Just to be clear, I love my neighbors. They’re great people, and we’ve gotten along famously for decades. They respect our privacy and quiet enjoyment. We respect theirs. We dine together a few times a year, and we’ve watched each other’s children grow up. Having great neighbors makes life at home infinitely more enjoyable.
But would I want them to be able to ticket me?
Some D.C. residents may soon be receiving parking tickets from their neighbors.
A pilot program, called the Citizen Safety Enforcement Pilot Program, would allow up to 10 people per ward to dole out citations after receiving some training.
If more than 10 people per ward apply for the position, participants in the program would be chosen by lottery.
The people selected would use an app that allows them to take a picture of an infraction, post it and then issue a citation.
“Some” training? Cops are, at least theoretically, well-trained, and they can’t seem to get it right, but “some” training is close enough? And then there’s the lottery, because that’s certainly a sound way to vet who among your neighbors isn’t batshit crazy. Remember, these are volunteers, and not just volunteers, but volunteers who have to apply. They want to do this. They want the power. Inside every radical is a cop waiting to come out, and now they can!
The new program is part of councilmember Charles Allen’s omnibus “Vision Zero” bill, which expands and amends Washington’s efforts [sic] traffic laws to prevent pedestrian deaths. Seven other councilmembers have also signed onto the bill.
No one wants pedestrians to be harmed, to die, and as everyone knows, there’s never a cop around when you need one to nail that sucker who did that thing that you saw and was awful and could have killed someone.
Of course, the notion seems to anticipate the ability to take a pic of the bad thing that happened, even though one never knows that a bad thing is about to happen until it happens, and only then, after it’s happened, can you take a pic of it. So the app idea, with a pic to prove it, seems more likely to take a pic of a plate after the fact than some bad dude doing some bad thing as it happens. But since pedestrian deaths are unacceptable, something needs to be done and this is something.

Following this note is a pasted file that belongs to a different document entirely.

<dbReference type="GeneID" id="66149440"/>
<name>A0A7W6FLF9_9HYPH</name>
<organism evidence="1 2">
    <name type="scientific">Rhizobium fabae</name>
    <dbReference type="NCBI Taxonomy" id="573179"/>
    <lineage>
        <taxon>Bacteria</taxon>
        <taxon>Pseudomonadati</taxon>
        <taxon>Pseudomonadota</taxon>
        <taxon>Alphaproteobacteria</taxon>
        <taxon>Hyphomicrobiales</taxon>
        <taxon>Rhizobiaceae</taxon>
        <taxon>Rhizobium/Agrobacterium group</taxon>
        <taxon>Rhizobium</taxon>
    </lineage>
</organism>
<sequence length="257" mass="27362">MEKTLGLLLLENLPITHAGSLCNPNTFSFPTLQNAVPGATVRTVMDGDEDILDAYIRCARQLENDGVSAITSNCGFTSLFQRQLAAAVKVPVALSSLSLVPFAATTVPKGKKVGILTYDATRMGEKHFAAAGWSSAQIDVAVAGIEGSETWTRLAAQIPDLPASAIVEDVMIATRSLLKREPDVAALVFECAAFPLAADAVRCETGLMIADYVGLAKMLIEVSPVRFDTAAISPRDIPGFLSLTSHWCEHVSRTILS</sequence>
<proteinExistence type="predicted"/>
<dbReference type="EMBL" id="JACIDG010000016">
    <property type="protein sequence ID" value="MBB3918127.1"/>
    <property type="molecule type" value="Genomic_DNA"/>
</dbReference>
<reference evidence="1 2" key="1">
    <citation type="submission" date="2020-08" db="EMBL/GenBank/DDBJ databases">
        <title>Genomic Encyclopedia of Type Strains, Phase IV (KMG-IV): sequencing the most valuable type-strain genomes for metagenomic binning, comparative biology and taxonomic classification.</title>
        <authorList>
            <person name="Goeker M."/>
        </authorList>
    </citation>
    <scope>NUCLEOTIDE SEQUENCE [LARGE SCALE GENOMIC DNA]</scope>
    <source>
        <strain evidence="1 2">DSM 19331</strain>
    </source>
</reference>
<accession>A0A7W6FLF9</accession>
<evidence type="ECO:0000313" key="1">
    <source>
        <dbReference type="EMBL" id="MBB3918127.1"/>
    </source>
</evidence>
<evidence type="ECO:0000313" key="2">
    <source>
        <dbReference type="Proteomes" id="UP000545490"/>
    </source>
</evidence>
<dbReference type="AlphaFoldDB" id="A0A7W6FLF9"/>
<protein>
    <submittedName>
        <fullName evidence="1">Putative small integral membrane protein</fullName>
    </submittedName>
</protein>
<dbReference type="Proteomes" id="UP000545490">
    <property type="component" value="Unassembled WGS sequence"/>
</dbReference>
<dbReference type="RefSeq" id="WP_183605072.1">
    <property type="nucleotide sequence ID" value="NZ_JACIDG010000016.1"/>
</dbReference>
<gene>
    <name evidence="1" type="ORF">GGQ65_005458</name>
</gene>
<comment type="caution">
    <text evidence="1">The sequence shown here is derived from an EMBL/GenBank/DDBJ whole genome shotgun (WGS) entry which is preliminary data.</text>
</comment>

And once this idea of your neighbors having the power to cite you takes hold, with the dual benefits of free citizen-cops who generate revenue for the state, why limit it to pedestrian deaths? What about parking? What about grass that’s too damn high? What about that mean old white man in a MAGA hat talking smack about Pocahontas?
And what if someone sees them using the app and takes issue with their playing citizen-cop? How would a volunteer protect herself from a beating? Since the volunteers, if they exceed ten, will be chosen by lottery, they could be far right or left, each seeing the enemy through their own lens. One never knows who they will favor and forgive, or who they will target. Some might suspect they’re a bit biased in their enforcement and take issue with how they’re doing their job. With some extreme prejudice of their own.
Maybe you love your neighbors, like me, or maybe you hate them, but do you trust them? Do you trust them enough to put an app in their hands and set them loose to issue citations as they, with “some” training, see fit? What could possibly go wrong?
*Tuesday Talk rules apply. Yes, if you feel absolutely compelled to tell your bad neighbor story, you’re allowed.